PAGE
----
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Rivera Discusses Legal Ordeal

Publication Date: 
February 14, 2012
The Stanford Daily
Catherine Zaw

Professor Lawrence C. Marshall was quoted in the following article by Catherine Zaw of the Stanford Daily covering an event at the law school that featured Juan Rivera who was recently released from prison after serving 19 years of a wrongful conviction. Professor Marshall served as his lead appellate counsel.

Juan Rivera, released last month after serving 19 years in prison for being wrongfully convicted of murder, spoke yesterday afternoon at Stanford Law School about his experience.

Speaking to an audience of over 100 students and faculty, law professor Lawrence Marshall — Rivera’s lead appellate counsel — recounted his client’s ordeal.


“But his confession was blatantly wrong,” Marshall said.

Although the confession that Rivera originally made didn’t match up with the evidence from the crime, according to Marshall, “they extracted a different confession, correcting the various mistakes within a few hours.”


“Juan Rivera’s DNA was not there,” Marshall said. “There was a single perpetrator. This is a classic false confession case. Instead of dropping the case, the prosecution forges ahead and says there might have been DNA contamination. The prosecution claimed that the girl was already sexually active.”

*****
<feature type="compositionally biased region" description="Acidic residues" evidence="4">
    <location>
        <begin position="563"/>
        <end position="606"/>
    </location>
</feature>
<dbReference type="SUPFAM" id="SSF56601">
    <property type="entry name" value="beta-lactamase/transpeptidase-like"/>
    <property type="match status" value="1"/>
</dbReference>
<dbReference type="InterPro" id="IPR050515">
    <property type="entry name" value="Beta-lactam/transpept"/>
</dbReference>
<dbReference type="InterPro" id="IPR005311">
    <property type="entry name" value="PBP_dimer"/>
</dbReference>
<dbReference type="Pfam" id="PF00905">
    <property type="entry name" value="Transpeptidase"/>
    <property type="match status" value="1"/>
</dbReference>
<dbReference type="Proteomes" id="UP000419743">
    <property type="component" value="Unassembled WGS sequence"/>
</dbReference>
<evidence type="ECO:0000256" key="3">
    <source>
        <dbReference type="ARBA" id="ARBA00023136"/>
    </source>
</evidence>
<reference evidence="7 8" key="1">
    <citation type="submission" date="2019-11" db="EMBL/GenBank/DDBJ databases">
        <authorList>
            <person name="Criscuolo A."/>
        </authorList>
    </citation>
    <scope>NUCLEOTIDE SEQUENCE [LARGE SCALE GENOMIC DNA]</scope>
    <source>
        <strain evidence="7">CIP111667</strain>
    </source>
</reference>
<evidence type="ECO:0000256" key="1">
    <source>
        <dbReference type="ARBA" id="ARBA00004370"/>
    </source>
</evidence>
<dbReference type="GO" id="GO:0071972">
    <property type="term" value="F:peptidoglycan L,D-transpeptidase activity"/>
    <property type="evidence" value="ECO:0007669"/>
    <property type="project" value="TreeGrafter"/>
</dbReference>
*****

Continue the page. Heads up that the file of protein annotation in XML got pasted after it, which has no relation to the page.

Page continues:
"There are preliminary things this case can teach us," Marshall said. "On the legal side, we now understand the extent to which confessions are tremendously dangerous devices, especially with the way that they can be extracted. With a videotape of the interrogation, Rivera would have never been convicted. The jury needs to be able to see what was in the sausage of the confession.

"The other point that I want to make is that lawyers were not only part of solution but also part of problem," Marshall added. "Juan’s prosecutors were condemned with a case of tunnel vision and became so wedded to the idea that he was guilty that they couldn’t see what other people could see in the evidence. We have to remember to not be wedded so we can open our eyes to new information."